The higher courts are less likely to issue a prior restraint, and very unlikely unless you prove generally beyond a reasonable doubt that violence will occur, or that a dangerous serious evil WILL occur.
But in Skokie, the court ruled, not the Supreme Court, but the state court, that the Nazis had a right to assemble and march.
So the ACLU won itís case and as I say, I was glad they were there to defend the Nazis. I said that before. You got to have organizations to stand up for us weirdoes, kooks, and nuts, because if there are no organizations of that nature, we go bye-bye and you become the weirdoes, kooks, and nuts and you go bye-bye. However, as I say, Iím sorry they won.
The ACLU takes on some very strange positions sometimes. Yet Iím glad that they exist. I support them but I donít, for example, they have taken to court and they are supporting the right of people to own child pornography. I have problems with that. I understand that their arguing your right to own pornography is one thing where you can at least argue it is between consenting adults but the fact is when you deal with child pornography, children have to be abused and once youíre abusing children, Iím sorry, that is no longer a freedom for someone. But we have a problem now. One court has ruled on, but itís still probably going to reach the Supreme CourtĖa lot of child pornography today is being made with adults?
You know how? Computers.
Adults are engaging in the various sex acts and then digitizing it to make it look like children so it is not abusing children. So therefore should you have a right to own pornography that has been childized?. I have mixed feelings on that. I have to analyze that one out. It runs into a problem that I confront in most cases and that is the whole issue of censorship. I hate censorship as many of you do, but youíre young, Iím old. But I do think there are certain times that there is a need for responsibility because I think when you advertise and push and allow certain things to exist, I donít mean government censorship, I mean personal responsibility, that you reduce the defense mechanisms that people who are borderline. When you play with peopleís basic or base emotion, where most people can block, letís call it, perversion or evil or whatever term you want to use, there are a few that can block but if they see something, they begin to think it is legitimate and it breaks down resistance. Translation, we all have weird imaginations at times and strange dreams, but weíre healthy. The healthy person pushes it aside or gets annoyed at themselves, how to kill our mother or marry our sister, you know, have sex with the priest, whatever your perversion is in your dreams, you wonít act on your fantasy but push it aside. But if it becomes legitimate in the magazine and they promote it then a certain percentage will think it is legitimate and act on some of those values that we do not agree, shall we say, healthy. So that is my biggest objection to the adult generated child pornography because it does break down the resistance of the pedophile, those that canít control it. There is one thing to deal with the imagination but when it breaks down your resistance and you find yourself engaging in it. So I do have problems. But then again I oppose government censorship so itís a definite contradiction in my mind. Are you following-Iím just trying to express my own philosophy.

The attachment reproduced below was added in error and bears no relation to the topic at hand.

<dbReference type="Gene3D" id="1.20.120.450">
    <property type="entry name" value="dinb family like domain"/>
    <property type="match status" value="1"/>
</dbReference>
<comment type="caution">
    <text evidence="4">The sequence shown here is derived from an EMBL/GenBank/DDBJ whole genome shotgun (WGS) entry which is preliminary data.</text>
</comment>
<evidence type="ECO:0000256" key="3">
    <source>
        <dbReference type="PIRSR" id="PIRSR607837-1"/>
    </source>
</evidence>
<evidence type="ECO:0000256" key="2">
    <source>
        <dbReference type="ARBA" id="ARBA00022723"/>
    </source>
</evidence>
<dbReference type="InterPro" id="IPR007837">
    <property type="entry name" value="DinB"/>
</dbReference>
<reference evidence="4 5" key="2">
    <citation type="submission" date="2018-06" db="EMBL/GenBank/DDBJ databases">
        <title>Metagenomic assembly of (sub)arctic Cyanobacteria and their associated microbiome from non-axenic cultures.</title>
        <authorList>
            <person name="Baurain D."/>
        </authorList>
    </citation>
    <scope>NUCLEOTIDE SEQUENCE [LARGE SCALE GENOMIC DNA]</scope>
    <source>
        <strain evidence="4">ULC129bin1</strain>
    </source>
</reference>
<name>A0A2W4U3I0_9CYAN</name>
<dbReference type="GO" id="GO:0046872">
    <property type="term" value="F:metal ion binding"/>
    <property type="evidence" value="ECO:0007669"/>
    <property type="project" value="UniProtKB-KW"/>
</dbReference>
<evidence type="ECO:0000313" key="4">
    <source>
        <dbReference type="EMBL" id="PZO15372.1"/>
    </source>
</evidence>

But in any case the absolute position is a hard one to justify for the courts.
In 1919, a case reached the Supreme Court that set a standard that we know as Clear And Present Danger. The court case was Schneck vs United States and became one of the most famous cases for civil liberties.